Column: Darryl Morris - Moving house

Darryl MorrisDarryl Morris
Darryl Morris
Darryl Morris talks about buying a house with his girlfriend

It is Thursday and I am going through the finer details of my recent house purchase.

My girlfriend and I have made the ultimate show of love and commitment and agreed to own some bricks together.

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No more renting. No more get-out clauses. I have learned to live with her hair clogging up the plugs, she has come to terms with the fact that my boxers will forever end up on the floor by the wash bin – and we’re in it for the long haul.

There are many minefields through which to navigate: Finding the perfect place. Negotiating the best mortgage. Pretending to know what your solicitor is talking about. And then, just when you think you’re ready to settle into domestic bliss and a life of hair-clogged plugholes, you are faced with the stark reality of fittings and fixtures.

As you advance from furnished apartments, you are suddenly without the safety net of a landlord and now you have to actually buy things like wood and plants.

Buying wood is something that happens to other men. Namely men who know what to do with wood.

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I, on the other hand, am from a breed of gentlemen for whom a door simply appears. They just exist in the gap between rooms – and we think nothing more of it.

Tables. Tables have just been there. I would simply reach out, place down my coffee and a trusty piece of prearranged MDF would catch it.

And flooring. Apparently, I need to consider what goes on the floor in my recently purchased house. And there are options. Laminate. Tile. Stone. Gone are the days where I would simply walk into a room and the floor would be there under my feet.

It was a golden age of innocence – and now it is to be completely shattered by a trip to B&Q.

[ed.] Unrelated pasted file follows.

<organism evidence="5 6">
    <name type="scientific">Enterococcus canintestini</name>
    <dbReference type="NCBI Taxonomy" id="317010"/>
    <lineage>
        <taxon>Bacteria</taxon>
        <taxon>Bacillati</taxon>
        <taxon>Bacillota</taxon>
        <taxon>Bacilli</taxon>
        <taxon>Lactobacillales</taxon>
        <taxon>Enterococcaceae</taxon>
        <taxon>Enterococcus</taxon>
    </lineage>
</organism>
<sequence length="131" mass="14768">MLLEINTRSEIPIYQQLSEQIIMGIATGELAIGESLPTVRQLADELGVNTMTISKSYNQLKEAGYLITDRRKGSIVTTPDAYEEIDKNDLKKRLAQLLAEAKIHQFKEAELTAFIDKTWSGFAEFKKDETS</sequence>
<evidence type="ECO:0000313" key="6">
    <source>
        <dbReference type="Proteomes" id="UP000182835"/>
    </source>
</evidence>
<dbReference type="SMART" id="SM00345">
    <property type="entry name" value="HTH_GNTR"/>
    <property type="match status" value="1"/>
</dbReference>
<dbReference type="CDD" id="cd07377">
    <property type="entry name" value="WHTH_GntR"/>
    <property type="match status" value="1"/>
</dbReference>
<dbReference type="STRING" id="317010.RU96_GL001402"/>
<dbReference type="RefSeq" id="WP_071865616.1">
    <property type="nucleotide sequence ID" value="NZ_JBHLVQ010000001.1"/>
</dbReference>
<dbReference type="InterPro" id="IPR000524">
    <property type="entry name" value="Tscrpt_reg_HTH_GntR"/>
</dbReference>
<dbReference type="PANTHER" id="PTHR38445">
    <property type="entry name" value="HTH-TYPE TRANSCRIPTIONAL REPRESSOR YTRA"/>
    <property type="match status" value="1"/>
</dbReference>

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I am also blessed by a garden at the back of my new purchase.

And when I say blessed, I mean horrifically cursed. Because gardens, much like doors and floors and tables, don’t simply appear. You need to plant them. And then when you’ve planted them, you need to nurture them like the children you’ve been putting off for the sake of your career. Your garden cares not for your career, or your social life or your bank balance.

Your garden needs you to buy things. Like seeds and hanging baskets and excrement for fertilisation – which you must get from a garden centre, despite producing it yourself, because apparently using your own isn’t socially acceptable.

Then it needs cultivating. Sunday afternoons knelt in mud – and when you haven’t managed to finish the job off on Sunday afternoon, you must spend Monday, Tuesday and Wednesday evening in the dirt as well.

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‘What do you get in return for this great and virtuous sacrifice?’ you’re thinking. Well, you get to look at them. You stare at them and they stare back at you.

And then, a few months later, at the turn of the season, they die and wilt away. Leaving you nothing but a patch to fill.

This is just the beginning. I’ve merely scratched the surface of perplexing obstacles in the maze of owning a house.

Where does the water go when it finally makes it through the hair filled plughole? Pipes.

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They run all through the house and they need to be maintained. Google tells me Borrowers aren’t real and it really is your responsibility to keep them clear.

That little box in the door that your letters come through? Apparently, the Post Office don’t install them as a courtesy.

You know that guy you call when the microwave blows a fuse? That’s you now. You’re the guy.

It’s on you to pretend to know what a fuse is and to fit a new one.

I think I’m going to pull out.

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